A draft Carbon Reduction Code for the built environment, for use by clients, consultants, contractors and supply chain members across all sectors of construction, has been published by the Cambridge Centre for Smart Infrastructure and Construction (CSIC).
The Code has been developed by the Achieving Net Zero Cross-Industry Working Group, convened by CSIC, and made up of organisations including Skanska UK, HS2, the Highways Agency, the Environment Agency, the Department for Business, Energy and Industrial Strategy, the Infrastructure and Projects Authority, and the National Association of Construction Frameworks (NACF).
The CSIC said the Code was a first step to facilitating action towards reducing carbon emissions related to design, construction, maintenance and operation of built assets. It is not intended to replace standards such as PAS 2080.
Sustainability experts from the Environment Agency and HS2, through the Skanska-Costain-Strabag joint venture, are now working with CSIC to help explore and develop the code and to help build wider engagement.
Meanwhile, the NACF, which represents local government construction and civils frameworks from across England and Wales, has already committed to conducting trials of the Code. It has developed a carbon reduction key performance indicator that can be adopted by its frameworks and supply chains. Contractors from across the West Midlands and North West will initially trial the indicator over a 12-month period.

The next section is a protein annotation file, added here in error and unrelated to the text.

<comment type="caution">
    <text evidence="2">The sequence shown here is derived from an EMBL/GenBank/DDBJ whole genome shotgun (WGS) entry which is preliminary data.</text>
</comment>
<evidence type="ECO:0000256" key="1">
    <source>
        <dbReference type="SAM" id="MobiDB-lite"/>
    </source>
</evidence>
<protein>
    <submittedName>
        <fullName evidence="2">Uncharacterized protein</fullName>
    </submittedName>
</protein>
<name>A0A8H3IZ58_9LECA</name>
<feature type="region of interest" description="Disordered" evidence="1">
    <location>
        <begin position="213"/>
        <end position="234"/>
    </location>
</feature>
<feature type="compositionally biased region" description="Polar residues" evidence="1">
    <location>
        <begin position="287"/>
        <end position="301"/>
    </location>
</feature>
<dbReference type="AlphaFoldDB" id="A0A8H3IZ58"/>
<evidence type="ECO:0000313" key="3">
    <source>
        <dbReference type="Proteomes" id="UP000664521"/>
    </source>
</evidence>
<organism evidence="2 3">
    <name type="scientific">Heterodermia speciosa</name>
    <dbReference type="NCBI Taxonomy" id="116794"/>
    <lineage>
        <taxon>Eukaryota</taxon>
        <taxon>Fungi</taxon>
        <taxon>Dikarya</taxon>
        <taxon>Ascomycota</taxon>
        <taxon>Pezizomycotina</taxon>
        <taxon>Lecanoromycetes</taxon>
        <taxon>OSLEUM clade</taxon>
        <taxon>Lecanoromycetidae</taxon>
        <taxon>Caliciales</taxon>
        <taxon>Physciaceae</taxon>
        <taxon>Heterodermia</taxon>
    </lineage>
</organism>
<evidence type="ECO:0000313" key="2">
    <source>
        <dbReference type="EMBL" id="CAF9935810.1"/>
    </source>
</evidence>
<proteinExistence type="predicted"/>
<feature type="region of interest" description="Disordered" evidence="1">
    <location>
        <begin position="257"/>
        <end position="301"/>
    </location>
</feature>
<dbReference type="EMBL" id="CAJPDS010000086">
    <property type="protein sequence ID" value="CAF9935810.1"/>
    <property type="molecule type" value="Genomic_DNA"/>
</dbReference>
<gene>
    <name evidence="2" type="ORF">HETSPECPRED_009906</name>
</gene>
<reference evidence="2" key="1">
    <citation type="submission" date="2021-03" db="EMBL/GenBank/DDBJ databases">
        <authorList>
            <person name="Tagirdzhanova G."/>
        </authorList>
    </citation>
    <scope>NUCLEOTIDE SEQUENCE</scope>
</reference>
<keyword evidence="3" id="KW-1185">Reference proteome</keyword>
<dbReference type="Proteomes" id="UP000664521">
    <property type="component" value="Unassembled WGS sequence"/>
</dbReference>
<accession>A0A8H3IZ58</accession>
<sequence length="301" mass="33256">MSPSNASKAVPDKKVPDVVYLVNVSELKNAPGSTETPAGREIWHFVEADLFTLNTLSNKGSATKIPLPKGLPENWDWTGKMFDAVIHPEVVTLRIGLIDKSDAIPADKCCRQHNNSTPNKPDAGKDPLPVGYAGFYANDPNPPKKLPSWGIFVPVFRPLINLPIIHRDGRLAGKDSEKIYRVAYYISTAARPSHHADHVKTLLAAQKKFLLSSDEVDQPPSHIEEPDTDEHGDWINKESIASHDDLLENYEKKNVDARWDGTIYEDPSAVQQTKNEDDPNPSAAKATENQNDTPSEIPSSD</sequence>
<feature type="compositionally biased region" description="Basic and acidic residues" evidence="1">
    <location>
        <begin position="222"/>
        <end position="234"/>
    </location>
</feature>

Members of the Infrastructure Industry Innovation Partnership (i3P) are also engaged in the trial development.
CSIC will host an online launch of the Code at the University of Cambridge tomorrow (17 June). The launch event will be introduced by Hannah Vickers, CEO, Association for Consultancy and Engineering (ACE), and Dr Jennifer Schooling, director of CSIC. It will include short presentations by the organisations trialling the Code, including the NACF and Skanska.
Dr Schooling said: “It is essential that our industry reduces carbon emissions and the more organisations that sign up to the Code, the more we will achieve. Carbon reduction is much more likely to happen when all organisations within a value chain are committed to working together to reduce their footprint and save costs.
“Collaboration is the key to success, and with alignment across all parties we can progress towards the net zero carbon objective at the pace required. There are already many excellent examples of carbon reduction measures among our Achieving NetZero Cross-Industry Working Group, and the Code builds upon these strengths to provide an encouraging, supportive and collaborative approach to reducing carbon.”
Following the trial, the Carbon Reduction Code for the Built Environment will be formally launched in the autumn to coincide with the UK hosting the 2021 United Nations Climate Change Conference at COP26.
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